Cermaq cool on $521 mln synergies share-out with Marine Harvest

Fri May 10, 2013 10:46am EDT

* Savings of NOK 3 bln "not unrealistic"-Cermaq

* Cermaq shareholders would get 15 pcty of gains-Cermaq

* Marine Harvest conducting $1.7 bln hostile bid

By Victoria Klesty

OSLO, May 10 (Reuters) - Norwegian fish farmer Cermaq said on Friday its shareholders would not get a fair share of gains from a potential takeover by Marine Harvest which it estimated at around 3 billion crowns ($521 million).

Marine Harvest, the world's biggest fish farmer, has made a hostile bid of $1.7 billion for state-controlled Cermaq on the condition that its board's proposal to acquire Peruvian fishmeal firm Copeinca is reversed.

The Norwegian government, which owns 43.5 percent of Cermaq, has said the 105-crown-per-share bid is too low.

Marine Harvest, controlled by shipping tycoon John Fredriksen, on Wednesday ruled out going to 120-130 crowns per share but said there was not much difference between its opening bid and an increase to 111 crowns expected by analysts.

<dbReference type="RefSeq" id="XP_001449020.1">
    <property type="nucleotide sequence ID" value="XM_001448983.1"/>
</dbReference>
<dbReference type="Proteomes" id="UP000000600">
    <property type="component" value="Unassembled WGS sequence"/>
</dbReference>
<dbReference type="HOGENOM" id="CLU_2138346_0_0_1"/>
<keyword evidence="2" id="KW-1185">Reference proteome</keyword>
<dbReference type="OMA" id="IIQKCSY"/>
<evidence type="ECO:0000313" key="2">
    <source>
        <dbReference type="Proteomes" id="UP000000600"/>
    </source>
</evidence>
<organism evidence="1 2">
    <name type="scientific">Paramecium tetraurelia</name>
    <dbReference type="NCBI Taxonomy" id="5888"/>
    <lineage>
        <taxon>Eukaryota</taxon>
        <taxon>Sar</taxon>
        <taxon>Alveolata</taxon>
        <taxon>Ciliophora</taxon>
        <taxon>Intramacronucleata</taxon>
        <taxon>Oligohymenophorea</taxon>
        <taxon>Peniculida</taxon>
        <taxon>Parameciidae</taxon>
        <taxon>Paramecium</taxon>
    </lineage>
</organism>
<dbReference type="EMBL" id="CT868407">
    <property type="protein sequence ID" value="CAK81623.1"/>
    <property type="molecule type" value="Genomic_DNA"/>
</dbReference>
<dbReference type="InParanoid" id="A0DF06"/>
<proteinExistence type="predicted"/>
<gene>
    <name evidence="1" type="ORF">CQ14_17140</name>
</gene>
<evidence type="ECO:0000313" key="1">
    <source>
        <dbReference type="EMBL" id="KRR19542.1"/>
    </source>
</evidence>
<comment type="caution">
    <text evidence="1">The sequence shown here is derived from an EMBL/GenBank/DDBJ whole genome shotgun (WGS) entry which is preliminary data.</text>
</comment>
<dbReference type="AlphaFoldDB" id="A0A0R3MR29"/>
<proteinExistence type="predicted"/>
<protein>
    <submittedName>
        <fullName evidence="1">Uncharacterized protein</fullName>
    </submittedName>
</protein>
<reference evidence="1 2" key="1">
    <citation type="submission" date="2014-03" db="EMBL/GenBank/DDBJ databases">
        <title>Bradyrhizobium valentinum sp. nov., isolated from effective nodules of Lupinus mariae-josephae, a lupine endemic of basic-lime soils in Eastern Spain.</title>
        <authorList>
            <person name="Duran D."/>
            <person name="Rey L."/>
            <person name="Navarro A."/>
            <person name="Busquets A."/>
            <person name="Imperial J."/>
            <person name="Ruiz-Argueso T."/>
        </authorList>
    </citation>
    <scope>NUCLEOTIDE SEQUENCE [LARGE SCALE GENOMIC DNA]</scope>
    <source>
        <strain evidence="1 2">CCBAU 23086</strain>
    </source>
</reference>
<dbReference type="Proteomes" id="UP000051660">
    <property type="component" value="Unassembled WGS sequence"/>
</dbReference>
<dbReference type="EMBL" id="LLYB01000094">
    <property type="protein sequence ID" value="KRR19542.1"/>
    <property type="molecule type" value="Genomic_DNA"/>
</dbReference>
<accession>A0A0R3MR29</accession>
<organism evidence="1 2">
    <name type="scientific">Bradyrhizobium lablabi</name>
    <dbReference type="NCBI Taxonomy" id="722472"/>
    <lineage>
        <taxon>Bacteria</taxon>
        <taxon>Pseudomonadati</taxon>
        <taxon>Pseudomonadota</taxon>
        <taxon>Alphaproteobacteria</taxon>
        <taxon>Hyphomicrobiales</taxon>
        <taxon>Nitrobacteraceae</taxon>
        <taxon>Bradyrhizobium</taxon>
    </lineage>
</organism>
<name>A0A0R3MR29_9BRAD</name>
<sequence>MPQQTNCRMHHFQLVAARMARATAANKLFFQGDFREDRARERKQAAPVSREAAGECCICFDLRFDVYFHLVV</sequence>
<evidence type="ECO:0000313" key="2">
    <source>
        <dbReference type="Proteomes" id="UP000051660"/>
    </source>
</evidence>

"If one assumes that the synergies amount to 3 billion crowns, which is not unrealistic, Cermaq shareholders will, based on Marine Harvest's proposal, receive approximately 15 percent of the gains," Cermaq said in an open letter to its shareholders on Friday.

"This constitutes less than five crowns per Cermaq share (400 million crowns). In comparison, the shareholders of Marine Harvest will receive 2.6 billion crowns," it added.

Marine Harvest has not specified the scale of synergy gains it expects from a combination of the two companies, but has said the gains would be "considerable" and that a deal would not result in the closing down of production facilities.

"They (Cermaq) don't specify how big these synergies would be per year, or what multiples they've used, but I agree it is not unrealistic," said Geir Kristiansen, an analyst at Oslo-based Sparebank 1 Markets.

"I have made a conservative valuation, and that one is not far off that mark," he added.

Marine Harvest has said that before it goes through with its offer, Cermaq's shareholders have to vote to block the proposed Copeinca transaction at Cermaq's annual general meeting on May 21.

Marine Harvest sees the Copeinca deal, which according to Cermaq is the second-largest holder of quotas in Peruvian anchovy fisheries, as too risky and requiring too much in terms of management resources and said that if Cermaq follows through with the acquisition, it would be a deal-breaker.

Cermaq says it sees the Copeinca deal as strategically important as it wishes to ensure a steady supply of food for its farmed fish. ($1 = 5.7600 Norwegian crowns)

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